Thanks for combing the archives to publish retrospectives. This one was particularly potent thanks to the miracle of hindsight. There's a lot to be learned here just from watching the arguments evolve.

jayg's picture

I appreciate the historical perspective. But, the old pistonic technology of cone and flat membrane transducers has already been supplanted by the Planot pivotal diaphragm technology. My patented design not only eliminates the need for an enclosure to block the back-wave but is inherently not subject to all to the other deficiencies you listed. And as well it is motor agnostic.


RoryB's picture

Extraordinary how an otherwise talented designer can be proven so wrong throughout the history of a technology. So many generalities unsupported by data, such a narrow view of the job of a loudspeaker cone, and such dismissiveness of nature's ideal non-woven fiber composite.

There are so many things that can be done with paper, and the speakers that have the most natural midrange reproduction are those that successfully marry the strength-to-weight ratio of paper with careful control of breakup (which is experienced by ALL cone materials in different ways) to produce a cone which essentially varies its piston diameter with increasing frequency. Paper can be coated, resin impregnated, lacquer-dipped, easily formed into a variety of thicknesses and profiles, and filled with fibrous and powdered materials that change its properties in a dizzying variety of ways. The industry's most successful raw-driver products are those that use paper cones, because designers have noted and prized the versatility of paper as a loudspeaker cone material, with variable loss, variable density, variable stiffness, and variable geometry among the range of available designs. What they have in common is very orderly disposal of vibration energy in random directions through the non-woven fibers, relatively low density among common cone materials, reduced height of breakup modes (easier to control with a passive crossover), and low cost to obtain all of this, compared to alternative materials which maximize one of those characteristics at the cost of the others.

Much is made by Fried of the ability of a speaker cone to act as a piston. As time has gone by, the industry has begun to realize that as you design a cone to work as a perfect piston over more of its operating bandwidth, you end up with much taller and less-damped breakup modes at the upper end of the "piston band" in the natural frequency response of the device, which require a more complex crossover to fully filter out these breakup modes that otherwise impart a characteristic "sound" to the speaker. This is why people say that poly cones, paper cones, and aluminum cones have a characteristic "sound" - they ring, buzz, honk, scratch, muffle, or shriek according to the internal self-damping qualities of the material, which are much as one could gather by intuition, which is why it has so much power to say "XYZ cone sounds like a metal cone", or "ABC cone sounds like a plastic cone". The industry is now considering the ability of a speaker cone to operate in a bending mode with effective damping of its own resonances to be superior to pure pistonic operation for the purposes of midrange reproduction, because the self-damped but less rigid cone presents fewer challenges for integrating into the system through the crossover network, often with better controlled off-axis sound power distribution. This is similar to the enduring popularity of the fabric dome tweeter, which is lightweight but not very rigid, and instead is very heavily self-damped (to the point where some fabric domes consist, by mass, of more damping compound than the fabric itself). As frequency increases to the highest frequencies the soft dome tweeter reproduces, the pistonic area of the tweeter is reduced to the area within a few mm radius of the voice coil, with the rest of the diaphragm remaining as motionless as possible. Furthermore, the synthetic cones with the widest acceptance by designers are those composite cones that attempt to mimic the strength to weight ratio offered by paper as well as the internal self-damping properties and anisotropic strength properties of individual fibers laid in multiple axes (such as in a woven synthetic fiber fabric with a flexible coating layer applied for improved damping). Where pistonic behavior is most beneficial, with the fewest drawbacks in other areas, is in dedicated woofers of a three-way system or subwoofers. For these, I recommend aluminum as the most cost-effective material for achieving light weight and pistonic behavior with low internal loss where sensitivity is not paramout, and a resin-impregnated thick-section paper cone with a lightly-applied damping coating where sensitivity is more important.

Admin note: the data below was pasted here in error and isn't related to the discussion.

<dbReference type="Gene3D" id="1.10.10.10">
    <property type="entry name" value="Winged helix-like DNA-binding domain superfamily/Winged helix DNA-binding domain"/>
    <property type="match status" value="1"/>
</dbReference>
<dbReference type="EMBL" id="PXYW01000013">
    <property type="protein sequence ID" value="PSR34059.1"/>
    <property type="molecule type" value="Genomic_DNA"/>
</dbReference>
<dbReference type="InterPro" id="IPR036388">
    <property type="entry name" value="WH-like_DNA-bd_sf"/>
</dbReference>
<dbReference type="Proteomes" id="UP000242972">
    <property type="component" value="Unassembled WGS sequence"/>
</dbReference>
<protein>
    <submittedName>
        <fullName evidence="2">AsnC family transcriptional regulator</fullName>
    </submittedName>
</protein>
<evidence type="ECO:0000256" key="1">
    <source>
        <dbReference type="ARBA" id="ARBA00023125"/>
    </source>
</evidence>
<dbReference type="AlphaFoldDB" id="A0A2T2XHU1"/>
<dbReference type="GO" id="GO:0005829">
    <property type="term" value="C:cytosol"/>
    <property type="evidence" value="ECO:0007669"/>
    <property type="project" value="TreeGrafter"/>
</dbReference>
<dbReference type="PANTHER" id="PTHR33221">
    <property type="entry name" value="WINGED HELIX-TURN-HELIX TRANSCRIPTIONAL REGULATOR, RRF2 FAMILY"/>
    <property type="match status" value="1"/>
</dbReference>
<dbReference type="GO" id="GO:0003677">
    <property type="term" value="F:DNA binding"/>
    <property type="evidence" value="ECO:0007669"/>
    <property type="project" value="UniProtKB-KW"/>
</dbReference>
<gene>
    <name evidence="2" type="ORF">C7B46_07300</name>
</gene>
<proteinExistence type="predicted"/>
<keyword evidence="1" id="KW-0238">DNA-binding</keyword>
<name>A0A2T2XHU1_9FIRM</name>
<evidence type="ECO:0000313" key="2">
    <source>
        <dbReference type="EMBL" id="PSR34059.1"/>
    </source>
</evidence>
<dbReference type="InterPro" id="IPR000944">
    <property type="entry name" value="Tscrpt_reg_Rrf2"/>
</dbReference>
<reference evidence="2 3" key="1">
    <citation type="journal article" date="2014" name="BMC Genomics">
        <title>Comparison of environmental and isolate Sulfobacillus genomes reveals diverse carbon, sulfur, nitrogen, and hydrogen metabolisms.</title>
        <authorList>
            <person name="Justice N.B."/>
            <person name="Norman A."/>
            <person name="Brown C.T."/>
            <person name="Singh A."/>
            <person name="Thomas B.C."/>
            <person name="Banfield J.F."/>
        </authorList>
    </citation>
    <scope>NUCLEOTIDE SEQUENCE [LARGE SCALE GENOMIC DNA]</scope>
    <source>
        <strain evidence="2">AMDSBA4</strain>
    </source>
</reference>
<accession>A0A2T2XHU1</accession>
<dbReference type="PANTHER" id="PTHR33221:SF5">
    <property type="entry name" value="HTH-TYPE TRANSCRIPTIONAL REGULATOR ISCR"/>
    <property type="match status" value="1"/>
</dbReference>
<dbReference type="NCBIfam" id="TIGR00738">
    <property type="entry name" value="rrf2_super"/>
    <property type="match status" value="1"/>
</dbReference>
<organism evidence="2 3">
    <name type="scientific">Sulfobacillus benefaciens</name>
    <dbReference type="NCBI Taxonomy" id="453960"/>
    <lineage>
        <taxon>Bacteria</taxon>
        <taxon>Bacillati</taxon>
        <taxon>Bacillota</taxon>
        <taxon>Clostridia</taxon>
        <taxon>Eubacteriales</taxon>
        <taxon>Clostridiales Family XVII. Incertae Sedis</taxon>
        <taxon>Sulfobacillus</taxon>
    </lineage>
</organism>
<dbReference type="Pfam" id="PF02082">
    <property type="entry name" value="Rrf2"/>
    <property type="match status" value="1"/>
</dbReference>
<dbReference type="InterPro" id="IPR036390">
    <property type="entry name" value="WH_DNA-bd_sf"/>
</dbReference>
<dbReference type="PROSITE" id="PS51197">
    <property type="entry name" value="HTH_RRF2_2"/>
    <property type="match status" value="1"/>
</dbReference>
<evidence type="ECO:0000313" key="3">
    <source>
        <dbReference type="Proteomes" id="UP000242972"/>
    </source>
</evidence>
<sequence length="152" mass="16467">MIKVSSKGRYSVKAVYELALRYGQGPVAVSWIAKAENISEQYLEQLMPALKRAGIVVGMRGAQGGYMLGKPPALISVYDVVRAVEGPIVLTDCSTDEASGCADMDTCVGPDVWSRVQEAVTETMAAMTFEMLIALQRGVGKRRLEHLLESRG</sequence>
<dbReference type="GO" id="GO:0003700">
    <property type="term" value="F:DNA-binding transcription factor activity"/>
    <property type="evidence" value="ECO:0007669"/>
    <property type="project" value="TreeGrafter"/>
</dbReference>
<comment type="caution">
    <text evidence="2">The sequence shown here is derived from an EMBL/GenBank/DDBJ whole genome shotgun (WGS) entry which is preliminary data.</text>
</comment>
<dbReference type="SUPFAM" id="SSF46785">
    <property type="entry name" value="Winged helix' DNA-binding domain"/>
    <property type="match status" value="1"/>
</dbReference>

As audio enthusiasts, engineers, and designers, we should take full advantage of today's understanding of non-pistonic behavior of diaphragms based on material choice, processing, and geometry, using that understanding to produce superior state-of-the-art speakers, and move beyond the limited understanding reflected by Bud Fried in this piece. It reads more like a designer-as-salesperson attempting to establish a technical basis for hawking whatever he is selling, rather than an engineer's fair-minded and rational analysis of the benefits of available speaker cone materials.